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Creating a Vision Statement

An effective and compelling vision statement will be based on the real human value of the organisation’s mission; it will be a clear statement of the motivating force that drives the organisation forward and it will be achievable.

Vision Statements don’t appear overnight, nor should they be the sole domain of the CEO or leadership.  They need to come from a process which is often referred to as “Visioning”.

Ask some questions:

  • What is our (preferred) future?
  • What to we want to see achieved?
  • What will be the impact on our community from what we do?
  • What dreams can become realities?

Try and uncover the real human values in those answers; those things that appeal to your deepest desires; those things that impact you at a deeper level.

Ask some more questions:

  • What will the organisation value most about how it will achieve its mission?
  • What will be the reaction of shareholders, customers, suppliers, other stakeholders?

Be positive and inspiring; be open to changes within the organisation, to current processes, to the current situation.  Do not limit yourself to thinking about the future – after all you are visioning.

Whilst the process and outcomes of visioning might seem vague, even unnecessary, the benefits of visioning are, long-term, substantial.

Visioning:

  • Breaks out of boundary thinking – you are not trapped inside the square (or circle);
  • Provides continuity;
  • Avoids the stuttering effect of the fits and starts of planning;
  • Will identify the direction and purpose of the organisation;
  • Will promote interest and commitment;
  • Will promote a feeling of inclusiveness amongst the work force;
  • Encourages “out of the box” openness to creative and unique solutions;
  • Builds confidence;
  • Builds loyalty;
  • Concentrates on the positive and avoids the negative.

So you’re just day-dreaming?  Absolutely, but doing it aloud, with a bunch of other people who are as able to day-dream as you and who will have other (maybe better and brighter) ideas than yours.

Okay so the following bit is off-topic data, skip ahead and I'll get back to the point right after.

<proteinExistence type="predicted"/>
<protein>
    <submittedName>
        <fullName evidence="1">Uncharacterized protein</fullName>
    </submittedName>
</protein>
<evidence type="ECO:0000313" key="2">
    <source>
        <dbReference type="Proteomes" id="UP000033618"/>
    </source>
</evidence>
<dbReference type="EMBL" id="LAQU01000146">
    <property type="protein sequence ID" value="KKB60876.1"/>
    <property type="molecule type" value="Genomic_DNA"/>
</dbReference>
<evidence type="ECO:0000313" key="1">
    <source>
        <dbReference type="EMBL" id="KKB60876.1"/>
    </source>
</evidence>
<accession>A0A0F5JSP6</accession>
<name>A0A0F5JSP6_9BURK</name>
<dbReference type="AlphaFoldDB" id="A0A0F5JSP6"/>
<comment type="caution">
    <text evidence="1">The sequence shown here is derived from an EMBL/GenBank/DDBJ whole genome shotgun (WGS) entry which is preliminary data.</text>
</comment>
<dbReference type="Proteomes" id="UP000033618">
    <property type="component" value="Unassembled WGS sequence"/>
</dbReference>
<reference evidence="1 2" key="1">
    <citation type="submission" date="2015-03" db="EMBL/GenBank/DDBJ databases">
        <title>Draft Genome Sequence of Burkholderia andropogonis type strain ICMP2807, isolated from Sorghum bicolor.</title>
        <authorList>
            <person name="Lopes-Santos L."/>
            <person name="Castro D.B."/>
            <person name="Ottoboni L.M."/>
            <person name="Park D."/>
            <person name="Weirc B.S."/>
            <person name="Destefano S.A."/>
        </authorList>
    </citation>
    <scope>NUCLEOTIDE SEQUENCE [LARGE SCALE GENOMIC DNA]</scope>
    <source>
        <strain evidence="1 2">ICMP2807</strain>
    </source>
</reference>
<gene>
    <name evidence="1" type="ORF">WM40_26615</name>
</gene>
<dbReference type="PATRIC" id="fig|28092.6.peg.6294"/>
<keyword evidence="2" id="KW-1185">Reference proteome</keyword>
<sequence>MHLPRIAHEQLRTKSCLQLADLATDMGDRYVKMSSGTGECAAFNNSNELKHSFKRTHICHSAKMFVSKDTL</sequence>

As you start the visioning process, be very aware that killers lurk in the corners.  To name some of these:

  • Tradition (but that’s the way we’ve always done it)
  • Ridicule (but that’s a stupid idea)
  • Stereotypes of people, conditions and governing bodies (“they” won’t like it)
  • Complacency (why should we change)
  • Tired even burnt out leaders (they do need a holiday)
  • Limited short term thinking (the quick fix may be costly in the long term)
  • The Naysayer (doom and gloom black hated thinkers, even though they can come in useful in the process)

Take time, time and more time.

You’re sitting comfortable and you’re relaxed and you’re just letting your mind float into the future.  In this future (say 5 years from now) you have, brilliantly and marvellously created your most desirable and sort-after team, product, service, company.

Now you have to describe it, just as you see it around you in your mind.

Use these questions (there will be lost more):

  • How has the market changed?
  • What did we do to prepare for the change in the market?
  • How have we changed?
  • What did we change inside the organisation to make these changes happen?
  • How come it was so easy to get those changes done?
  • What was the best part of doing those changes?
  • How come we had so much fun doing them?

It is not going to be done in an afternoon - there is no proscriptive time limit to this important part of the process and it will be helpful to involve as many people as possible.

The “best” Vision Statements are short and memorable.  “To boldly go where no man has gone before” – that statement from the TV series ‘Startrek’ is probably one of the most well known Vision Statements of recent times – it is only 9 words long.

 

Creating Possibilities and Finding Solutions


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